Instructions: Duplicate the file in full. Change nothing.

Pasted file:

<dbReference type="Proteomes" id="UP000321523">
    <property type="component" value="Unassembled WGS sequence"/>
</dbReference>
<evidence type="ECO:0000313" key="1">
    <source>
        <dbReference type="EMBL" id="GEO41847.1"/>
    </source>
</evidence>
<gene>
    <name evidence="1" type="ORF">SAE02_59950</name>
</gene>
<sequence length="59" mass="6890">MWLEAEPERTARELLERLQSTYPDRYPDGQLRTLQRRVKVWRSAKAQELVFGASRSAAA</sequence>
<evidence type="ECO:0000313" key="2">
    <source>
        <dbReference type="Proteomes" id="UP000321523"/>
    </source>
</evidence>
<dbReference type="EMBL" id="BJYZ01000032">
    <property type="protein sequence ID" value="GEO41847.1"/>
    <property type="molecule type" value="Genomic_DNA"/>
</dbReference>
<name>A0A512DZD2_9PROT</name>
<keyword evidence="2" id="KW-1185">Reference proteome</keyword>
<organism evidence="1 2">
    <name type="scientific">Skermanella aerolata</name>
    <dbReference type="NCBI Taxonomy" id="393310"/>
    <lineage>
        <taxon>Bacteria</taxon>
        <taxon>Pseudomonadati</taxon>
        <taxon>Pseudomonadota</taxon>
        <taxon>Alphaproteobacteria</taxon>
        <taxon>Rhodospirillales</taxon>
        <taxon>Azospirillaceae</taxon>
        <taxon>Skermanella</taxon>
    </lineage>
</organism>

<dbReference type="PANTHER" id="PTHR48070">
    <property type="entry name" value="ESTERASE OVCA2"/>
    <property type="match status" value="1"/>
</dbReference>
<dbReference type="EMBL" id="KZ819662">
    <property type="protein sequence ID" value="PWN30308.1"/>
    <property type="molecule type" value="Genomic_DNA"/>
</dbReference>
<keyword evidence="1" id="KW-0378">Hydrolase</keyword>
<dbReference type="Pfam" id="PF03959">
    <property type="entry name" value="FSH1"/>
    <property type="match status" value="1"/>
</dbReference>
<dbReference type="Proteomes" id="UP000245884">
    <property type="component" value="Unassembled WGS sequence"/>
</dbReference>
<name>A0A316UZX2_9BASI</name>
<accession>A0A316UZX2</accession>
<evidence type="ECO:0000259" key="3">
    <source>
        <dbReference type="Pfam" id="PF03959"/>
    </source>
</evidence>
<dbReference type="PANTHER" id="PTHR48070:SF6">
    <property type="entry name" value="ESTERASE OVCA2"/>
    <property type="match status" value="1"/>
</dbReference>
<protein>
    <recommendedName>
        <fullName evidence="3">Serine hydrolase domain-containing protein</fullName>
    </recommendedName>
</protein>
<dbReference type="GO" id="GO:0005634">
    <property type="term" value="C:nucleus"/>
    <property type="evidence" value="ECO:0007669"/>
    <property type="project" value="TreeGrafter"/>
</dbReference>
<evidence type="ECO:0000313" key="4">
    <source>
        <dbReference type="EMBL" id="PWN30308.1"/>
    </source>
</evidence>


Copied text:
<dbReference type="Proteomes" id="UP000321523">
    <property type="component" value="Unassembled WGS sequence"/>
</dbReference>
<evidence type="ECO:0000313" key="1">
    <source>
        <dbReference type="EMBL" id="GEO41847.1"/>
    </source>
</evidence>
<gene>
    <name evidence="1" type="ORF">SAE02_59950</name>
</gene>
<sequence length="59" mass="6890">MWLEAEPERTARELLERLQSTYPDRYPDGQLRTLQRRVKVWRSAKAQELVFGASRSAAA</sequence>
<evidence type="ECO:0000313" key="2">
    <source>
        <dbReference type="Proteomes" id="UP000321523"/>
    </source>
</evidence>
<dbReference type="EMBL" id="BJYZ01000032">
    <property type="protein sequence ID" value="GEO41847.1"/>
    <property type="molecule type" value="Genomic_DNA"/>
</dbReference>
<name>A0A512DZD2_9PROT</name>
<keyword evidence="2" id="KW-1185">Reference proteome</keyword>
<organism evidence="1 2">
    <name type="scientific">Skermanella aerolata</name>
    <dbReference type="NCBI Taxonomy" id="393310"/>
    <lineage>
        <taxon>Bacteria</taxon>
        <taxon>Pseudomonadati</taxon>
        <taxon>Pseudomonadota</taxon>
        <taxon>Alphaproteobacteria</taxon>
        <taxon>Rhodospirillales</taxon>
        <taxon>Azospirillaceae</taxon>
        <taxon>Skermanella</taxon>
    </lineage>
</organism>

<dbReference type="PANTHER" id="PTHR48070">
    <property type="entry name" value="ESTERASE OVCA2"/>
    <property type="match status" value="1"/>
</dbReference>
<dbReference type="EMBL" id="KZ819662">
    <property type="protein sequence ID" value="PWN30308.1"/>
    <property type="molecule type" value="Genomic_DNA"/>
</dbReference>
<keyword evidence="1" id="KW-0378">Hydrolase</keyword>
<dbReference type="Pfam" id="PF03959">
    <property type="entry name" value="FSH1"/>
    <property type="match status" value="1"/>
</dbReference>
<dbReference type="Proteomes" id="UP000245884">
    <property type="component" value="Unassembled WGS sequence"/>
</dbReference>
<name>A0A316UZX2_9BASI</name>
<accession>A0A316UZX2</accession>
<evidence type="ECO:0000259" key="3">
    <source>
        <dbReference type="Pfam" id="PF03959"/>
    </source>
</evidence>
<dbReference type="PANTHER" id="PTHR48070:SF6">
    <property type="entry name" value="ESTERASE OVCA2"/>
    <property type="match status" value="1"/>
</dbReference>
<protein>
    <recommendedName>
        <fullName evidence="3">Serine hydrolase domain-containing protein</fullName>
    </recommendedName>
</protein>
<dbReference type="GO" id="GO:0005634">
    <property type="term" value="C:nucleus"/>
    <property type="evidence" value="ECO:0007669"/>
    <property type="project" value="TreeGrafter"/>
</dbReference>
<evidence type="ECO:0000313" key="4">
    <source>
        <dbReference type="EMBL" id="PWN30308.1"/>
    </source>
</evidence>